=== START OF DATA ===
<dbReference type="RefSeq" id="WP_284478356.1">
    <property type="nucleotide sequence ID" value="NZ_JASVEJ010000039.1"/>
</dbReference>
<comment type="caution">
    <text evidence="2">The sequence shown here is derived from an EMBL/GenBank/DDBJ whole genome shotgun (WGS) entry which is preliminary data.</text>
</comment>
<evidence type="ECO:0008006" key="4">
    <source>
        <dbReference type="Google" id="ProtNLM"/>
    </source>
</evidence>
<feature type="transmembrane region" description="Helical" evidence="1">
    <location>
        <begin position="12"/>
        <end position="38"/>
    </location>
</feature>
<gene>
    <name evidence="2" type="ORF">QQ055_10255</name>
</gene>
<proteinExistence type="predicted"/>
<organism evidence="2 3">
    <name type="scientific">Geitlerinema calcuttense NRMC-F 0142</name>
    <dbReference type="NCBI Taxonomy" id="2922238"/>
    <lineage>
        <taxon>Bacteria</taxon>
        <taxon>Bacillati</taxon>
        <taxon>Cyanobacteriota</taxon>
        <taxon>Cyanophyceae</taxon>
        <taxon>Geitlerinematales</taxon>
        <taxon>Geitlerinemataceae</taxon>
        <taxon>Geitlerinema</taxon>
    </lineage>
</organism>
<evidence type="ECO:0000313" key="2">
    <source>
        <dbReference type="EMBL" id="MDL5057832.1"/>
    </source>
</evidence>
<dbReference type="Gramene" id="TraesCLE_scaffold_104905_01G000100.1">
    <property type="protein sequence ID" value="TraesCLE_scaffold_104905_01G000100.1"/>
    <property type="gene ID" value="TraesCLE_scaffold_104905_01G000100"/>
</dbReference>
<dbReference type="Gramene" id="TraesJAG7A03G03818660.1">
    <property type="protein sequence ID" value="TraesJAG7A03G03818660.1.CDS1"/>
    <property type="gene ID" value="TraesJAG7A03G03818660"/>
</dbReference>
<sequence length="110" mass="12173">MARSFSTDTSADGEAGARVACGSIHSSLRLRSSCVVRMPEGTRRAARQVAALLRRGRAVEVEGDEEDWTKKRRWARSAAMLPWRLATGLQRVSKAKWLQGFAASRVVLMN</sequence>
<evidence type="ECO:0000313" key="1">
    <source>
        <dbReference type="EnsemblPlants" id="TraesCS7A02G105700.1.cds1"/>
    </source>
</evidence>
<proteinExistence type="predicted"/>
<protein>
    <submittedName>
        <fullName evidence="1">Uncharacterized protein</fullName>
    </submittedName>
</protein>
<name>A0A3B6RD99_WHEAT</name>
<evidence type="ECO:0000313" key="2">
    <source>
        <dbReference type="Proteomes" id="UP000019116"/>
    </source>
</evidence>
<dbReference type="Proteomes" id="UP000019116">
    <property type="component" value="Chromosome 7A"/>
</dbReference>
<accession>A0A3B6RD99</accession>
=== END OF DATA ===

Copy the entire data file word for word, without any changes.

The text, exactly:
<dbReference type="RefSeq" id="WP_284478356.1">
    <property type="nucleotide sequence ID" value="NZ_JASVEJ010000039.1"/>
</dbReference>
<comment type="caution">
    <text evidence="2">The sequence shown here is derived from an EMBL/GenBank/DDBJ whole genome shotgun (WGS) entry which is preliminary data.</text>
</comment>
<evidence type="ECO:0008006" key="4">
    <source>
        <dbReference type="Google" id="ProtNLM"/>
    </source>
</evidence>
<feature type="transmembrane region" description="Helical" evidence="1">
    <location>
        <begin position="12"/>
        <end position="38"/>
    </location>
</feature>
<gene>
    <name evidence="2" type="ORF">QQ055_10255</name>
</gene>
<proteinExistence type="predicted"/>
<organism evidence="2 3">
    <name type="scientific">Geitlerinema calcuttense NRMC-F 0142</name>
    <dbReference type="NCBI Taxonomy" id="2922238"/>
    <lineage>
        <taxon>Bacteria</taxon>
        <taxon>Bacillati</taxon>
        <taxon>Cyanobacteriota</taxon>
        <taxon>Cyanophyceae</taxon>
        <taxon>Geitlerinematales</taxon>
        <taxon>Geitlerinemataceae</taxon>
        <taxon>Geitlerinema</taxon>
    </lineage>
</organism>
<evidence type="ECO:0000313" key="2">
    <source>
        <dbReference type="EMBL" id="MDL5057832.1"/>
    </source>
</evidence>
<dbReference type="Gramene" id="TraesCLE_scaffold_104905_01G000100.1">
    <property type="protein sequence ID" value="TraesCLE_scaffold_104905_01G000100.1"/>
    <property type="gene ID" value="TraesCLE_scaffold_104905_01G000100"/>
</dbReference>
<dbReference type="Gramene" id="TraesJAG7A03G03818660.1">
    <property type="protein sequence ID" value="TraesJAG7A03G03818660.1.CDS1"/>
    <property type="gene ID" value="TraesJAG7A03G03818660"/>
</dbReference>
<sequence length="110" mass="12173">MARSFSTDTSADGEAGARVACGSIHSSLRLRSSCVVRMPEGTRRAARQVAALLRRGRAVEVEGDEEDWTKKRRWARSAAMLPWRLATGLQRVSKAKWLQGFAASRVVLMN</sequence>
<evidence type="ECO:0000313" key="1">
    <source>
        <dbReference type="EnsemblPlants" id="TraesCS7A02G105700.1.cds1"/>
    </source>
</evidence>
<proteinExistence type="predicted"/>
<protein>
    <submittedName>
        <fullName evidence="1">Uncharacterized protein</fullName>
    </submittedName>
</protein>
<name>A0A3B6RD99_WHEAT</name>
<evidence type="ECO:0000313" key="2">
    <source>
        <dbReference type="Proteomes" id="UP000019116"/>
    </source>
</evidence>
<dbReference type="Proteomes" id="UP000019116">
    <property type="component" value="Chromosome 7A"/>
</dbReference>
<accession>A0A3B6RD99</accession>